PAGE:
Erasmus accused the Lions of "reckless and dangerous" play in their 22-17 win in the first Test in July and hit out at the standard of refereeing from Nic Berry.

He also made the claims in a 62-minute clip posted on social media as he highlighted what he felt were a number of calls that went against the world champions.

Erasmus also retweeted clips from an anonymous Twitter user, alleged to be one of his own accounts, highlighting "questionable calls".

In summary, World Rugby revealed he had been guilty of threatening a match official that unless a requested meeting took place, he would publish footage containing clips criticising the match official's performance and then making good on that threat; published or permitted to be published the video containing numerous comments that were either abusive, insulting and/or offensive to match officials.

He was also found to have attacked, disparaged and/or denigrated the game and the match officials; did not accept or observe the authority and decisions of match officials; published or caused to be published criticism of the manner in which a match official handled a match.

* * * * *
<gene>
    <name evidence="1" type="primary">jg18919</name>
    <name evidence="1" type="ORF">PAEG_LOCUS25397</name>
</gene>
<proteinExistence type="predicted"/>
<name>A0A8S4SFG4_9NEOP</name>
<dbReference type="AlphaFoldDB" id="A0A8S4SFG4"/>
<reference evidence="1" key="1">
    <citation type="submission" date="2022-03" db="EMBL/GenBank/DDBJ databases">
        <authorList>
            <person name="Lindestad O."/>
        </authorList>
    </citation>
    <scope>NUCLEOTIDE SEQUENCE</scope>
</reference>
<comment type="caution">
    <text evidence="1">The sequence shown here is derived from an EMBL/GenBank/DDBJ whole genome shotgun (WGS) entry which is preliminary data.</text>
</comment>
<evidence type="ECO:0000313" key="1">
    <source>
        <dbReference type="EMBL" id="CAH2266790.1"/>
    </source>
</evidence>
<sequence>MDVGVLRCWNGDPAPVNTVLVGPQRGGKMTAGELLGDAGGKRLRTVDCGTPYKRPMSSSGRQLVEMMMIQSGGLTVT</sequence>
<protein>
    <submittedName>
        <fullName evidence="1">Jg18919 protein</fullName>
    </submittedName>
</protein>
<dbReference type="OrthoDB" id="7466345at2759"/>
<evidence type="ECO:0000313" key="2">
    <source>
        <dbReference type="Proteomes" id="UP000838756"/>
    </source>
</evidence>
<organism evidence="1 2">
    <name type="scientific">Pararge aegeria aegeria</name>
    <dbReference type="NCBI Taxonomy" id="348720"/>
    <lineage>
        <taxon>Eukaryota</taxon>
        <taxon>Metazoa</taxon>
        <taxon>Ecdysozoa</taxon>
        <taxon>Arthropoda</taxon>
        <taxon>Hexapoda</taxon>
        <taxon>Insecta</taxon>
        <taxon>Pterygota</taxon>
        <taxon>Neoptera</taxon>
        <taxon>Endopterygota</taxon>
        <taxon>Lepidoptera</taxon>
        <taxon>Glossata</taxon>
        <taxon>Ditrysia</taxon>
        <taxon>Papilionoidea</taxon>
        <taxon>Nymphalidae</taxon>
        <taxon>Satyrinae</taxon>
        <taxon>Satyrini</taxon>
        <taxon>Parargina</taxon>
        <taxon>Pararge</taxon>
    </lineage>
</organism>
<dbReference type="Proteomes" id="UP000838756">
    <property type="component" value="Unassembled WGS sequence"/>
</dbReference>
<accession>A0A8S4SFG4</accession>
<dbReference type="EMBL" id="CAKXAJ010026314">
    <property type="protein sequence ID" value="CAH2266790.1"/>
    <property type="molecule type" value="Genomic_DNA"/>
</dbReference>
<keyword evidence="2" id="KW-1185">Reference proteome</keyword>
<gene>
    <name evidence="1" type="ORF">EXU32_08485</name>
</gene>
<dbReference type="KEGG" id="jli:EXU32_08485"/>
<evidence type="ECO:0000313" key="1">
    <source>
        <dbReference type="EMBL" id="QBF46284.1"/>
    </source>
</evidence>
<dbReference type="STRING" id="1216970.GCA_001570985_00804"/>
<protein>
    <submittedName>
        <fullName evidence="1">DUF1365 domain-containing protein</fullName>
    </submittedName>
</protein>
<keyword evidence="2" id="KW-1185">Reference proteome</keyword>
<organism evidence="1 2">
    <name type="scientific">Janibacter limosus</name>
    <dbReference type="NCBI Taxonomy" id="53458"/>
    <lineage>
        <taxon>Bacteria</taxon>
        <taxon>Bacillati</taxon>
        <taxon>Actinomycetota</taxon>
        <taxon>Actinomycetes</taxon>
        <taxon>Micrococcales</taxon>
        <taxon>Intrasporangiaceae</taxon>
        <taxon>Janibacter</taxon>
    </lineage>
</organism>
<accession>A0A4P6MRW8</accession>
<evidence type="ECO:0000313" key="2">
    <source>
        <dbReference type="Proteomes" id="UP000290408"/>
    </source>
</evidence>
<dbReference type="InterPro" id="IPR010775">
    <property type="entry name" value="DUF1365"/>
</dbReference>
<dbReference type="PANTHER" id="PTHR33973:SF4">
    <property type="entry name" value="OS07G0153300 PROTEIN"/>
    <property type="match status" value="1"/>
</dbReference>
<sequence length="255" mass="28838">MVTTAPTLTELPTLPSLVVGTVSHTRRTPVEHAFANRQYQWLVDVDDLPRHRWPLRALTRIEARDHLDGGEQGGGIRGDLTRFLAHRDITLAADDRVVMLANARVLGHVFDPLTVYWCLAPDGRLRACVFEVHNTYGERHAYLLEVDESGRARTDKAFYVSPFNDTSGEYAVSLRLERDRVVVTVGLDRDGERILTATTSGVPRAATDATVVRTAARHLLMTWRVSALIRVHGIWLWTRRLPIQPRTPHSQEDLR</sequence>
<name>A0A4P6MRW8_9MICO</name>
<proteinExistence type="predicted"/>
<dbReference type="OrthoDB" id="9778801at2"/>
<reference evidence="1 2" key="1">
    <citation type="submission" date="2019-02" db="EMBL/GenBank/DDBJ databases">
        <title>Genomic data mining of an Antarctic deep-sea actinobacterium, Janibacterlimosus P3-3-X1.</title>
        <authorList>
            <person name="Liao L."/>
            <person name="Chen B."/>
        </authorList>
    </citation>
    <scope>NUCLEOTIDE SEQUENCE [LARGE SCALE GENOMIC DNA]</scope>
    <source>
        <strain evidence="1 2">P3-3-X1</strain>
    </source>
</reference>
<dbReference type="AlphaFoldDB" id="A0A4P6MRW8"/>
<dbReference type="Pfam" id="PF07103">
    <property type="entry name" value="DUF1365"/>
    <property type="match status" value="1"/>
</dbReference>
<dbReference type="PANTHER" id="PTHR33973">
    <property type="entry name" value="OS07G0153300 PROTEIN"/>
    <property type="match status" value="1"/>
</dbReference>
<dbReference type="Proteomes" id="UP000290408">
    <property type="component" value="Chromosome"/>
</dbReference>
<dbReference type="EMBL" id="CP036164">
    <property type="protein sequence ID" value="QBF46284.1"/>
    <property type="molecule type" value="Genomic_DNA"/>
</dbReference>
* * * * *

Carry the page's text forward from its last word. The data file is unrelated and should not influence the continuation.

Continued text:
The committee also deemed Erasmus to have engaged in conduct or activity that may impair public confidence in the integrity and good character of match official(s); and brought the game into disrepute when he published or caused to be published the 'Erasmus Video'.

Erasmus was warned about his future conduct and told to issue an apology to the relevant match officials.

SA Rugby were also charged with not ensuring Erasmus complied with the World Rugby Code of Conduct and/or permitted him to commit acts of misconduct; and/or did not publicly correct any comments or publications by or on behalf of the director of rugby that amounted to misconduct.